Introduction to Chronic Pain and Acute Pain

It’s important to understand the difference between chronic and acute pain. Acute pain is what you experience when you first get injured. It is caused by tissue damage and the swelling and inflammation that come along with it. Once the injury starts to heal, the inflammation subsides and the acute pain starts to resolve. This type of discomfort serves to protect you from further damage. For example, if you sprain an ankle, it becomes acutely swollen and too painful to walk on. When it hurts that much, you instinctively avoid placing weight on it, because using the ankle at that point would only make it more inflamed and interrupt the natural healing process. The acute pain goes away when the sprain resolves, allowing you to walk safely once again.

Chronic pain, on the other hand, is pain that continues after you have recovered from an acute injury. If a broken wrist has had time to heal but continues to hurt, the pain is considered chronic. As a general rule, once pain has persisted for more than six months, it meets the criteria of being considered chronic. Whereas acute pain is a symptom of another injury or disease, chronic pain is an experience that becomes its own medical problem. It can transcend the purely physical cause that set it in motion and turn into a crisis that envelopes the entire person—mind, body, and spirit.

As you will discover from other articles on this site, chronic pain can touch everything in your life, including how you feel, sleep, move, and relate to others. Once pain becomes chronic, it no longer protects you from further injury. In fact it can do just the opposite: Chronic pain can shut you off from doing the things you need to do to heal. All of a sudden, not using something that has healed, like a sprained ankle, actually makes the ankle hurt more and grow weaker. Unlike acute medical problems, chronic pain problems are not easily cured with surgeries or antibiotics. Relying purely on such physical treatments leaves many important parts of the puzzle untouched.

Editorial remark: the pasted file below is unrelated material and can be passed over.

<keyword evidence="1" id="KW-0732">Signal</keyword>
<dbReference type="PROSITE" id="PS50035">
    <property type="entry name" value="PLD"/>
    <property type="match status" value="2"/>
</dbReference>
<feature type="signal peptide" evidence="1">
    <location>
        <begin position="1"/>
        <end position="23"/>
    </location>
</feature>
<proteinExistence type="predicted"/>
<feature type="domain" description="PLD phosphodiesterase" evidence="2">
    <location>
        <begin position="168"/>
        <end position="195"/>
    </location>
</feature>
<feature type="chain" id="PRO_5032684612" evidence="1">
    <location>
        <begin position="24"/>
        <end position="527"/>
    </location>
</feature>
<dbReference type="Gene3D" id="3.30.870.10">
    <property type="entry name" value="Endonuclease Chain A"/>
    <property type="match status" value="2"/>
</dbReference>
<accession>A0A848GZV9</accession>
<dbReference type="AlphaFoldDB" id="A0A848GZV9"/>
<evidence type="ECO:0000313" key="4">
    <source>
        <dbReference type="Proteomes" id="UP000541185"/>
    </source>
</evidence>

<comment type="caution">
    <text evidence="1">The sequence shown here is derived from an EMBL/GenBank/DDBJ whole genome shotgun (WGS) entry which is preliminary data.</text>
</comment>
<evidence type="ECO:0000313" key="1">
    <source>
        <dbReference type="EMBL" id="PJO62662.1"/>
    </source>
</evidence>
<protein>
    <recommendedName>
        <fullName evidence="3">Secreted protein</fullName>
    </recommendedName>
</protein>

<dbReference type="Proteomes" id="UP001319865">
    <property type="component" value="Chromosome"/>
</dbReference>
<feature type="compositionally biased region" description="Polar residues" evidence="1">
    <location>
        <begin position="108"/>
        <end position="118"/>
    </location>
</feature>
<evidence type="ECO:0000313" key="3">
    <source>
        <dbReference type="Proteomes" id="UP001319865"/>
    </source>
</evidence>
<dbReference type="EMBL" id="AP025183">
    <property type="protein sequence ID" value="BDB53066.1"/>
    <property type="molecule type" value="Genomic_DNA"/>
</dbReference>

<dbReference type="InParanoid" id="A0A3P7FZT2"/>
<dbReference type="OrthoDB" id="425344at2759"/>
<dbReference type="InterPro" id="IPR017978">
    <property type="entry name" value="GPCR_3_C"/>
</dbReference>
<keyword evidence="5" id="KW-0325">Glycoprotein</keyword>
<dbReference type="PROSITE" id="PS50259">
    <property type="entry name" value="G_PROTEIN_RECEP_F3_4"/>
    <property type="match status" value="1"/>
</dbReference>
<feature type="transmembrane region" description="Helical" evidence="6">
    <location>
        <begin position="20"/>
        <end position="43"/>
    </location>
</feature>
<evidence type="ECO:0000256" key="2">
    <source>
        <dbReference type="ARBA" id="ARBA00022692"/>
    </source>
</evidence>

It’s a Widespread Problem

The “chronic pain stakes” are high, much higher than most people realize. Chronic pain is estimated to affect one in six Americans—or some fifty million out of a total population of three hundred million—and has become the third leading cause of impairment, accounting for one hundred billion dollars in lost productivity and health costs annually. There is a good chance that chronic pain will affect every family, so we should all take notice.

The “chronic pain stats” are fairly well-known, but few people realize how much of a health risk chronic pain has become. When the lives of millions of people are disrupted, the fallout is alarming. For example, the reduction in physical activity that often accompanies chronic pain inevitably leads to weight gain—sometimes tremendous amounts. Once obesity sets in, there is an increased risk of developing myriad undesirable medical problems, including diabetes, arthritis, coronary artery disease, and stroke. And chronic pain often triggers ongoing stress—a silent killer that sets the stage for chronic diseases and other problems like heart attack, muscle tension, and Alzheimer’s disease.

Chronic pain can destroy your emotional and social well-being. Depression is commonly associated with chronic pain, as are intense emotions like anger, grief, and fear. Such strong mood changes can easily decrease your performance at work and disrupt the harmony of your family life. This can quickly progress to an unfortunate state of social isolation, as your world grows ever smaller and smaller.

Both in numbers and fallout, chronic pain is one of the major disabling conditions of our time. And to the extent that it sets the stage for fatal diseases such as heart attacks and strokes, it is also a killer.

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